BioFuelBox, using techniques developed by and licensed from the Idaho National Laboratory (INL), have been producing high grade biodiesel fuel from contaminated waste grease – the stuff that comes from wastewater treatment plants or restaurants. The BioFuelBox biodiesel is competitively priced with regular diesel fuel, meets EPA standards, and can be used interchangeably with diesel – no need to modify or use a special engine.
Because the BioFuelBox product is made from the nasty stuff that would usually end up in landfills, their biofuel has the lowest carbon footprint of any transportation fuel. According to the journal Hydrocarbon Processing, the BioFuelBox biodiesel’s carbon footprint is 10 times lower than regular diesel fuel, and four to six times lower than biodiesel made from soybean or palm oil. And since they get the building blocks for their biofuel (i.e. the feedstock) basically for free, the price for their biodiesel is competitive without the need for government subsidies.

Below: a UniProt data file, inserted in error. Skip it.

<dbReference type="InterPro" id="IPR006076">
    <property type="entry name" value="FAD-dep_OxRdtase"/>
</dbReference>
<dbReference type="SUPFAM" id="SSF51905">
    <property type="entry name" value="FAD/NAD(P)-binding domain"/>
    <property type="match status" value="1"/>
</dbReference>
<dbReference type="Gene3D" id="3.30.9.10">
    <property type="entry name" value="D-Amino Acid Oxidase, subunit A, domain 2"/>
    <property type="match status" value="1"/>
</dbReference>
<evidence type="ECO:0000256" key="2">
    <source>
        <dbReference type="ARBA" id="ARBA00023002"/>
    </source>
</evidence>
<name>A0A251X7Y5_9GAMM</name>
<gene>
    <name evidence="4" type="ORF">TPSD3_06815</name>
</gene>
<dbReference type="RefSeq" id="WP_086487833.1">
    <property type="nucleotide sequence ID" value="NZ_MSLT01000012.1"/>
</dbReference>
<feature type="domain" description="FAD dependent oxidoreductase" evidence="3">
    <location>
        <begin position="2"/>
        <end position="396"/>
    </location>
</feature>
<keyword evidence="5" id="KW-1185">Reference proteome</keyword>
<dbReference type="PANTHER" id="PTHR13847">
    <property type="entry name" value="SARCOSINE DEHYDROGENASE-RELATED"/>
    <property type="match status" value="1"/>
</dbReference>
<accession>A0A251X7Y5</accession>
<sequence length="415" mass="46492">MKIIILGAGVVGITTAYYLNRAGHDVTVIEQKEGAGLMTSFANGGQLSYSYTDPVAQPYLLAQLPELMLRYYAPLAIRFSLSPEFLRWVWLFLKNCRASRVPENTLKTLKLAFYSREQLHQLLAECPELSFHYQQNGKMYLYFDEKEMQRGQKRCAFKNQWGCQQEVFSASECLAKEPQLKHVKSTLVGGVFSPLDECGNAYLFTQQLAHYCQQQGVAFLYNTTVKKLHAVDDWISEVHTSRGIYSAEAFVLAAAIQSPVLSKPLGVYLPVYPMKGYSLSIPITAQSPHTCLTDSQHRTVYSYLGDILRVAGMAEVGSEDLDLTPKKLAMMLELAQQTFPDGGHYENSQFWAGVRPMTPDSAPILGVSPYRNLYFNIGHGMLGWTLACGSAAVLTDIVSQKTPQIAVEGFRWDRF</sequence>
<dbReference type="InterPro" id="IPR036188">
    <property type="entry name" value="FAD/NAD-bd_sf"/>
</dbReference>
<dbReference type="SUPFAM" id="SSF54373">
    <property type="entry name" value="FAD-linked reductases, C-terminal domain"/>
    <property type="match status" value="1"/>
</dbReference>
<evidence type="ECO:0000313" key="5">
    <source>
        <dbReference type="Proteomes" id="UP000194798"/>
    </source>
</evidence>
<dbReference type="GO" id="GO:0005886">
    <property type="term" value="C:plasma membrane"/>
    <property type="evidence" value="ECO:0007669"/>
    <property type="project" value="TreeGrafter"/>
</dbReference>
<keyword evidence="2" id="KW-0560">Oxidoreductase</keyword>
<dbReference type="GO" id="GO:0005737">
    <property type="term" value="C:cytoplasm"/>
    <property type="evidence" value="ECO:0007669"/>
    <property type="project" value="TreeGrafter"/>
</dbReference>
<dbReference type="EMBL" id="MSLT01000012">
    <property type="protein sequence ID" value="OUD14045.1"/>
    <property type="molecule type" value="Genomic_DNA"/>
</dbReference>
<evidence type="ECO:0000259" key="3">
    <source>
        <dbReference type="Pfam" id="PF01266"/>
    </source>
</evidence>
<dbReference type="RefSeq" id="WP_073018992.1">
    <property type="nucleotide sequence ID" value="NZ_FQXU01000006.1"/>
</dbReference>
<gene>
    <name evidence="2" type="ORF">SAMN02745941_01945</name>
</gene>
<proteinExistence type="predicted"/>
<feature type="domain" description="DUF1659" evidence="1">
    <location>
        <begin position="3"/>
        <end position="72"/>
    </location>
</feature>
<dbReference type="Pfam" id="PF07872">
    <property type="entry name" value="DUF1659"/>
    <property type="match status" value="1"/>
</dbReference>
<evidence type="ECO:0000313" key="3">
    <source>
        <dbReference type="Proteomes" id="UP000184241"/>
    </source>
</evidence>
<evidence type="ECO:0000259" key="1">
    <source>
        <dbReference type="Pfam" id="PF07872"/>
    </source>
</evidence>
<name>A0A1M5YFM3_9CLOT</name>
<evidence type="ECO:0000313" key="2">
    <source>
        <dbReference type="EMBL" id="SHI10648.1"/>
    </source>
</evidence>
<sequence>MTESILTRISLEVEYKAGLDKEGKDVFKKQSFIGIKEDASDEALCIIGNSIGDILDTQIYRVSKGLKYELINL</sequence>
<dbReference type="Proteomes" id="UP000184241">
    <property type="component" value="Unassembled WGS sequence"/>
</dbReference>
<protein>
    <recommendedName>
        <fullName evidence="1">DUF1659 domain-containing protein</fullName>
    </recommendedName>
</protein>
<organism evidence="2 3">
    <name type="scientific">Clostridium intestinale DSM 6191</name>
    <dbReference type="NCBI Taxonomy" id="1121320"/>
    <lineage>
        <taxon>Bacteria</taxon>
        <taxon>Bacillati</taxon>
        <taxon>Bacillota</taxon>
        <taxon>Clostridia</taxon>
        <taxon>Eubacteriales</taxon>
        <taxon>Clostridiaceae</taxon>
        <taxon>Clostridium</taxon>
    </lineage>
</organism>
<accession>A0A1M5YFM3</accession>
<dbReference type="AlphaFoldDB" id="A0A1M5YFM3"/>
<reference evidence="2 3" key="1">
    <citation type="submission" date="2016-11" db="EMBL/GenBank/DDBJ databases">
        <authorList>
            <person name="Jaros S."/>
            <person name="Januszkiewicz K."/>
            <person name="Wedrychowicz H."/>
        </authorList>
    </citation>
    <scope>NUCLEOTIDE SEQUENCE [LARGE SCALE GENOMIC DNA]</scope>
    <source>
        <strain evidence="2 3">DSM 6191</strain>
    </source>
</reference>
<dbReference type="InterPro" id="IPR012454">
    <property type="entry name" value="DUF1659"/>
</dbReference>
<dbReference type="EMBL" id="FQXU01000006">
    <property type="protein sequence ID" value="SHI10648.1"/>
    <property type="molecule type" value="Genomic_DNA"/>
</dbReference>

BioFuelBox currently has one plant in American Falls, Idaho that has produced about 43,000 gallons of its biodiesel – its co-located with a wastewater plant which is where the feedstock comes from. The company future business plans consist of building small all-in-one modular biodiesel plants that can easily be trucked in via flatbed trucks and located at any facility that produces large amounts of waste grease. It’s a great deal because BioFuelBox will take the waste grease for free off of a company’s hands – usually a company has to pay a large amount of money in disposal fees to get rid of it.